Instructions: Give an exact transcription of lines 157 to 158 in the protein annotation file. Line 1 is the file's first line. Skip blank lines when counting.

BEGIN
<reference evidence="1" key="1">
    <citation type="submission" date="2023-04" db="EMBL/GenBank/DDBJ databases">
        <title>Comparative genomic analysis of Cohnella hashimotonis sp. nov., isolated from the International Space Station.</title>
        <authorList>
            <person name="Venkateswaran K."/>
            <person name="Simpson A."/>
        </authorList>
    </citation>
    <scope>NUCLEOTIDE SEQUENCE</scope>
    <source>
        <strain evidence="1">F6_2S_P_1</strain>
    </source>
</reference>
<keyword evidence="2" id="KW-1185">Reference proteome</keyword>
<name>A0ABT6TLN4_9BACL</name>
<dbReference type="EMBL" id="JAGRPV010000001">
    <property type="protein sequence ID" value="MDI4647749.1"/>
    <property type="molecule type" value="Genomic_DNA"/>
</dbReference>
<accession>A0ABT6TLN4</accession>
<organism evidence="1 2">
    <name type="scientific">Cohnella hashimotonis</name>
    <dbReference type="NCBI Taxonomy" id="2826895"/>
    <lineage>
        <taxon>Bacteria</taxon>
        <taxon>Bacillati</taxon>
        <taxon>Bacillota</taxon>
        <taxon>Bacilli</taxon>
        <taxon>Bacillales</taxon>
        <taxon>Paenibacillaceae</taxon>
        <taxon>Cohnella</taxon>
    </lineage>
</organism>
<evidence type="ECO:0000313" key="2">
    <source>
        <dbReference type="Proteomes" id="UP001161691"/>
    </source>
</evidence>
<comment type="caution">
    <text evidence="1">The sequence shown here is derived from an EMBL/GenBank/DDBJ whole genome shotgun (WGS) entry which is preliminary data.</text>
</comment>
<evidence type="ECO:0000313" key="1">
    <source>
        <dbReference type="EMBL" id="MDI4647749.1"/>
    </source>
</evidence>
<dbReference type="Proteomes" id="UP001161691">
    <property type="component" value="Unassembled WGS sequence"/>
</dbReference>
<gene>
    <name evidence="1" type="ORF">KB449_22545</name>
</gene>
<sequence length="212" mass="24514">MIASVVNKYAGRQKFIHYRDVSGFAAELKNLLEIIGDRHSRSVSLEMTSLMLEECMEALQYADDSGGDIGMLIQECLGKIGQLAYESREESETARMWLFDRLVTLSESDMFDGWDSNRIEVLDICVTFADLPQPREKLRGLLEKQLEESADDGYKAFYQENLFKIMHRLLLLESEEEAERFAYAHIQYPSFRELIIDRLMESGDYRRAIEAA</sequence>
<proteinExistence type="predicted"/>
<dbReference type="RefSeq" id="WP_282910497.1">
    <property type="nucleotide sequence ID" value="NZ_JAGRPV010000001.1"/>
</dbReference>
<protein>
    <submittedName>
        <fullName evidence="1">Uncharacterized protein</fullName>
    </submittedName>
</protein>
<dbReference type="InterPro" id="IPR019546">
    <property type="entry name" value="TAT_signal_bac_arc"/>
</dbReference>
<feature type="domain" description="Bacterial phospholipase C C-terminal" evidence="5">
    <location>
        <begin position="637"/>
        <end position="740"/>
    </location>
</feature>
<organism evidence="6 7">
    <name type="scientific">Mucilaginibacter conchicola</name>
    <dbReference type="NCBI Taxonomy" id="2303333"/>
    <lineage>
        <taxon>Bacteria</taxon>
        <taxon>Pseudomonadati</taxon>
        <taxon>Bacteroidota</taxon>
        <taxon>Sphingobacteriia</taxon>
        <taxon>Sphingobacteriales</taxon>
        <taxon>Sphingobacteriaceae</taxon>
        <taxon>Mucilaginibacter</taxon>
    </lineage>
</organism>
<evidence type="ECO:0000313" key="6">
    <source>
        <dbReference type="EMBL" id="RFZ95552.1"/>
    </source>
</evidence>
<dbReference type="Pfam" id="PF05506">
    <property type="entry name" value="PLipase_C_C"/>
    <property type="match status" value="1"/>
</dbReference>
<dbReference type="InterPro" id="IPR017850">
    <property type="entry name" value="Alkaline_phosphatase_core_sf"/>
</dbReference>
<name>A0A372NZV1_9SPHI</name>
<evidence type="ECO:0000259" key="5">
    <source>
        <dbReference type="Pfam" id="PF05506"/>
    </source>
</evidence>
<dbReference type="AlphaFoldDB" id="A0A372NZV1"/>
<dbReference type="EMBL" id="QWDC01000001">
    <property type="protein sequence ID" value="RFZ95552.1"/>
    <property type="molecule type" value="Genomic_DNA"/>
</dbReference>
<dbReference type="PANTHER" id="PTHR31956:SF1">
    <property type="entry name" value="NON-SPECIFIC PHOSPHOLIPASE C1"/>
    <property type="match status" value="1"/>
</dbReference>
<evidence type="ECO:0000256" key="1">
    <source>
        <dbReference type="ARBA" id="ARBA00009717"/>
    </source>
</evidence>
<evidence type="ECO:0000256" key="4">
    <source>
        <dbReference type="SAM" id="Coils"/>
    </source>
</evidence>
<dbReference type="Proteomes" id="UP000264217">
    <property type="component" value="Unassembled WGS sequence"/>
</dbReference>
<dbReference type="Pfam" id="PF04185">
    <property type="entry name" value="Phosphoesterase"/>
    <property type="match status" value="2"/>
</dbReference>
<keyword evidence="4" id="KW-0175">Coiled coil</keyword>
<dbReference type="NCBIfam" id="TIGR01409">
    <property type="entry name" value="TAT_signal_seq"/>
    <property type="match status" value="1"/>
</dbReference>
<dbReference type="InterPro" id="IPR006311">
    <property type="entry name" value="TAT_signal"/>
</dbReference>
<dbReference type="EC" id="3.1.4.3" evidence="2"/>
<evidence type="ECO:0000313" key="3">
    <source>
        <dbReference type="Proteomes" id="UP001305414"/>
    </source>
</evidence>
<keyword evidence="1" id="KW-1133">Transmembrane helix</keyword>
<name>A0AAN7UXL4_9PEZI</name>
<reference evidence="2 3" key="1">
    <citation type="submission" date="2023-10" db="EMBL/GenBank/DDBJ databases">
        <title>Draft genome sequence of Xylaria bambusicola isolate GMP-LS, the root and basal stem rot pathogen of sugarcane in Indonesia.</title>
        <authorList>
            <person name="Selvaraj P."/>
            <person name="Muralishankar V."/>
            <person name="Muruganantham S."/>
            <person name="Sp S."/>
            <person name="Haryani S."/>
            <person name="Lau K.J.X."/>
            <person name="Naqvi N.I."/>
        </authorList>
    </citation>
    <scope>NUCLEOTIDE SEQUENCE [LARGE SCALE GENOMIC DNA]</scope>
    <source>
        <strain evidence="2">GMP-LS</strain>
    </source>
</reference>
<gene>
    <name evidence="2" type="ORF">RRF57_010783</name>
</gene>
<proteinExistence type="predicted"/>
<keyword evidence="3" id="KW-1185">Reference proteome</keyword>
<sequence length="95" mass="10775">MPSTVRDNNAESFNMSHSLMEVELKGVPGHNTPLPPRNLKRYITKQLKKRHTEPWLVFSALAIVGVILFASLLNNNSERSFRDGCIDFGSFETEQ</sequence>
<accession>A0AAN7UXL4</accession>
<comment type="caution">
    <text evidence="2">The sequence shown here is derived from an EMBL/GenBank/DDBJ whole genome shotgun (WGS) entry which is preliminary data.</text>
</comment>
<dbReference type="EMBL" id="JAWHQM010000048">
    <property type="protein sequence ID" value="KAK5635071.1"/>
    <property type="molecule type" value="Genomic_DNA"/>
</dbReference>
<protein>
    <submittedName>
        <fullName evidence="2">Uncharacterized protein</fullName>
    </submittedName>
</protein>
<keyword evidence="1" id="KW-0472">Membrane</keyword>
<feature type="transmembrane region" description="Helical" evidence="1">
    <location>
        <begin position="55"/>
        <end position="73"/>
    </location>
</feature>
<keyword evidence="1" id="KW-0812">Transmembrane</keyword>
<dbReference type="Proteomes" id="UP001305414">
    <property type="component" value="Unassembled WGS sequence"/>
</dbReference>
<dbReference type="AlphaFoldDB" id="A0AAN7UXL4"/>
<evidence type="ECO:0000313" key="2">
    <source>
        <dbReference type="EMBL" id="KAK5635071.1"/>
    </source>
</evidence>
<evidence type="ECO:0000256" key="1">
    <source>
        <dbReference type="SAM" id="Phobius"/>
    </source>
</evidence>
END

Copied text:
    </citation>
    <scope>NUCLEOTIDE SEQUENCE [LARGE SCALE GENOMIC DNA]</scope>